This week's 'thought' comes from Alexander Strauch's recent book "Love or Die - Christ's Wake up Call to the Church." It's based in Christ's admonition to the church of Ephesus found in Rev. 2:4: "Yet this I hold against you: You have abandoned the love you had at first."
Those who have studied the passage know it is bi-directional in orientation. They have abandoned or forsaken their first love for Jesus, and the first love that they had for each other as believers. (Some even think the second aspect of our love for each other is the dominant one being addressed in the text). Strauch rightly (I believe) addresses it as speaking to both. His insights are a needed challenge to all Christians. If you can get a copy of the book it is well worth the read (and its small - less than 100 pages)! Enjoy.
"When I think of what it means to guard our love, one image that comes to mind is of an advertisement for a wedding dress. The caption read, 'Love him, but love your dress more.' I think this captures a temptation we sometimes face in our love relationship with Christ. We love him, but do we love the material possessions and blessings he gives more? Are we tempted to 'love Christ, but love our home more?' To 'love Christ, but love our money and securities more?' To 'love Christ, but love our business more?' To 'love Christ, but love our Christian ministry more?' Because of the ever-present temptation to love something else more than Christ, we must be very vigilant to guard our love for Christ.
Every true believer loves Christ because not to love him means that one is not a believer. The Holy Spirit, who regenerates and indwells us, also moves us to love Christ. As believers, however, we can act selfishly and disobediently. We can let our love grow cold. Our love for Christ can be weakened by neglect, sin, worldly distractions, or false teaching (2 Cor. 11:2-4), so we must learn to guard it well... In his classic devotional, My Utmost for His Highest, Oswald Chambers sets before us the only correct priority to guide and guard us: 'Jesus taught that a disciple has to make his relationship to God the dominating concentration of his life, and to be cafefully careless about everything else in comparison to that.'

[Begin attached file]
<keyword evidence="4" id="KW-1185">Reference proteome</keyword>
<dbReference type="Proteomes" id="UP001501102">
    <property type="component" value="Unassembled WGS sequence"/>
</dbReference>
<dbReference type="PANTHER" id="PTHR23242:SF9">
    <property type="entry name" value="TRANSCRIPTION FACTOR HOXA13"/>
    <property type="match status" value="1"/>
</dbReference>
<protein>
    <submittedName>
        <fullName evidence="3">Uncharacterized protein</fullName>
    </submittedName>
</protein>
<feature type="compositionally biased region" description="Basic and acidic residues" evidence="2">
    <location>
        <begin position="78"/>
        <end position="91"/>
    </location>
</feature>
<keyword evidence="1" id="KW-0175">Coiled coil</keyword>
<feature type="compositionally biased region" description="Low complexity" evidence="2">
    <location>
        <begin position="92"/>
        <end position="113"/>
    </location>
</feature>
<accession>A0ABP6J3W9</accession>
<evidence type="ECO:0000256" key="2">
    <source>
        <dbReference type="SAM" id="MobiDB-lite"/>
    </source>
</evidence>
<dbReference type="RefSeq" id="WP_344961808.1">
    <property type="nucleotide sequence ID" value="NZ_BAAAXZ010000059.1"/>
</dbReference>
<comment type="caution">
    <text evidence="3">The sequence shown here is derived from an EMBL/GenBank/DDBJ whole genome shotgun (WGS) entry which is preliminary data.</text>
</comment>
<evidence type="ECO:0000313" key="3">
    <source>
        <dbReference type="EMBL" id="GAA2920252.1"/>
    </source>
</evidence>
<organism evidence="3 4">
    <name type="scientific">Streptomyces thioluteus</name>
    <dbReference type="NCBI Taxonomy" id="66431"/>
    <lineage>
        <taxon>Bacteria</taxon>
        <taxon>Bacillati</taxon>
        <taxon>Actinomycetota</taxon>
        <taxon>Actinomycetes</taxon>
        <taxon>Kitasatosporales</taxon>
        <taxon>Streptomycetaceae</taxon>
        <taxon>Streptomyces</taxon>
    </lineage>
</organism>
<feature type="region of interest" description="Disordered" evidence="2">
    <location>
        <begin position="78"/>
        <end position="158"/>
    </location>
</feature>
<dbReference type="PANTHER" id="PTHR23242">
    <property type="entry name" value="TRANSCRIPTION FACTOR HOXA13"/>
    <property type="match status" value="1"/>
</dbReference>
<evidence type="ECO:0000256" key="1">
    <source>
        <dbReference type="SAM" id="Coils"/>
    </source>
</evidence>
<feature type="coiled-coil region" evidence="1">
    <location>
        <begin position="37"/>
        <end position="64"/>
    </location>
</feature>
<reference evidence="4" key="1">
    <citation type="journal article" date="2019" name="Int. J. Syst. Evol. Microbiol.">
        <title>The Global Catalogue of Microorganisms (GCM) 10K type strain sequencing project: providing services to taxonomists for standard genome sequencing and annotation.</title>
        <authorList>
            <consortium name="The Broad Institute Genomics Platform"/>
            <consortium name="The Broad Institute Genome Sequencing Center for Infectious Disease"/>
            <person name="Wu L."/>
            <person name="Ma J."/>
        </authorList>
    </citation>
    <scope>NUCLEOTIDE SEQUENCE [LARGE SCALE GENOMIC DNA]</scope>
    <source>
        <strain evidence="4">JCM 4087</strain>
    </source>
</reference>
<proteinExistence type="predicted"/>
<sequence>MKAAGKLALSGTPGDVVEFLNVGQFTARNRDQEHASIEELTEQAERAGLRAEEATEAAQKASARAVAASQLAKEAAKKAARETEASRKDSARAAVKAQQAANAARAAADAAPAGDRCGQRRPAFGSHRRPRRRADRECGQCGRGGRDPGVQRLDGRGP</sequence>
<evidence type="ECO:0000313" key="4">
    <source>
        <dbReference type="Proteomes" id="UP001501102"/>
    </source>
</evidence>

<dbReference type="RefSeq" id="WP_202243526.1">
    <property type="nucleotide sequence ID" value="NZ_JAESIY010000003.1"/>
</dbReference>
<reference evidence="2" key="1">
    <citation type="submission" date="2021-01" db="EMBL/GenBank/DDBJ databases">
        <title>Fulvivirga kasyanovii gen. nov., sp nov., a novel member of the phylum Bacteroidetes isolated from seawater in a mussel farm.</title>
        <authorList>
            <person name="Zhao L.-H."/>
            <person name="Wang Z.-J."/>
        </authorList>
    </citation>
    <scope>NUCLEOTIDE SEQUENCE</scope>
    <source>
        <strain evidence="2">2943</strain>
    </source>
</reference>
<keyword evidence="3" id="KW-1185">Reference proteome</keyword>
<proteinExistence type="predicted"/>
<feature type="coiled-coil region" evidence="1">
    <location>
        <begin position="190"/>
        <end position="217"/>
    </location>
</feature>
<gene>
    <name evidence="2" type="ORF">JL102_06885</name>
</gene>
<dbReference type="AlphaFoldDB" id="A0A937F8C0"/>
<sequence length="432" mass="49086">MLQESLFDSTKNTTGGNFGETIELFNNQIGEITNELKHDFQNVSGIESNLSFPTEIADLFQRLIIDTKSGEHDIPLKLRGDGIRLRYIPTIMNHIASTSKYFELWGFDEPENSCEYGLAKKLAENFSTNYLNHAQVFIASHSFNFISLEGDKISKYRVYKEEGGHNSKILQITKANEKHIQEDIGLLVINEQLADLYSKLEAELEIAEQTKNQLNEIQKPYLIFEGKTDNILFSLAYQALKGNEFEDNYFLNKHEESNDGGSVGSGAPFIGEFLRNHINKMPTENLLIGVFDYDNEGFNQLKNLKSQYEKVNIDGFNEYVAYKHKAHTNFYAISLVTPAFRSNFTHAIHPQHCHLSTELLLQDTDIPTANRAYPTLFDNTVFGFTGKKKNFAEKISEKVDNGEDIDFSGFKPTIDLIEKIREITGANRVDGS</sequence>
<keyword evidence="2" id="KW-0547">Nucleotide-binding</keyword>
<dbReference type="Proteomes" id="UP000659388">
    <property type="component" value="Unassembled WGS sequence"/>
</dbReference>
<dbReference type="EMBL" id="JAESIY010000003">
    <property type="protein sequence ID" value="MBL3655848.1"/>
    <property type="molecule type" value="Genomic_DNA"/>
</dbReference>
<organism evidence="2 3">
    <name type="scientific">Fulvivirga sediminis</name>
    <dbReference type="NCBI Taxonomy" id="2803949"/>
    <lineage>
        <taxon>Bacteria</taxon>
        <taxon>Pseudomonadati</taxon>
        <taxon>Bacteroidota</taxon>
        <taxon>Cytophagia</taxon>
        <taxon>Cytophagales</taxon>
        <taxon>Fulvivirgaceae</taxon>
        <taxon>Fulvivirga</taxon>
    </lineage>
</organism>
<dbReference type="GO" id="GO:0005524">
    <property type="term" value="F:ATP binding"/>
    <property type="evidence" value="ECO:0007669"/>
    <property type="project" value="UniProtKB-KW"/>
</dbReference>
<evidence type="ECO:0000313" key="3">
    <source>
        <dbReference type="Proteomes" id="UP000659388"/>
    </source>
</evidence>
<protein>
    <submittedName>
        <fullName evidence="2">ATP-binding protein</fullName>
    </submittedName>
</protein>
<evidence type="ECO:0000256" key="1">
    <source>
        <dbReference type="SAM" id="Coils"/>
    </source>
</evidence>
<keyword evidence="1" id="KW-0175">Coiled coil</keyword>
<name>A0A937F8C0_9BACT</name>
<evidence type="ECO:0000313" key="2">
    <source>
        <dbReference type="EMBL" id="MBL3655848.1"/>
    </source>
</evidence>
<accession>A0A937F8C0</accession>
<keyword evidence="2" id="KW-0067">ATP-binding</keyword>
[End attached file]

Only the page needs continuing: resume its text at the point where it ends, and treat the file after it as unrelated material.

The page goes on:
[Yet] If we must jealously guard our love for Christ, we need also to guard our love for people. Just as the Holy Spirit moves us to love Christ, he motivates us to sacrificially love others... As the eighteenth-century evangelist Henry Moorehouse observed in a letter to a friend, 'Love seems in so many hearts to have gone to sleep.' When love goes to sleep, we grow cold and unfeeling toward people. We love material possessions and personal comforts more than people. We love our work more than people. We become bitter toward people because our feelings have been hurt. We become weary in serving selfish, ungrateful people and become content to show love only to those who are agreeable to us. We become lazy and complacent about love. We neglect our duty to love the unlovely and the disagreeable...
For those who have drifted far from the Christian spirit of love, Jesus says to wake up, remember from where you have fallen, repent of your sin, and do the deeds of love you once did (Rev. 2:5). In order to avoid becoming like the Ephesian Christians who needed to repent of their loss of love, heed the practical advice of Jonathan Edwards: 'A Christian should at all times keep a strong guard against everything that tends to overthrow or corrupt or undermine a spirit of love. That which hinders love to men, will hinder love to God.... If love is the sum of Christianity, surely those things which overthrow love are exceedingly unbecoming [to] Christians.'"
In re-reading this 'thought' for typos before sending it out, I have sensed the unpleasant sting of conviction in my own conscience. It is so easy to love the loveable, and so hard to love the unloveable. Yet, when I fall into that trap, what I need to do is pause, remember God's love toward me, and remind myself how it is "unmerited favor" (a love given to me when I was not only ungodly, but His enemy - Rom. 5:6-10).
I must call to mind how often He has showered me with grace even when I was the most ornery, contrary and unloveable, and then, being humbled, I must do what I now need to do - repent, get my priorities straight again, and do the things I did at first. Maybe you sense the need to do the same?
With prayers for God's continued blessings on your life, Pastor Jeff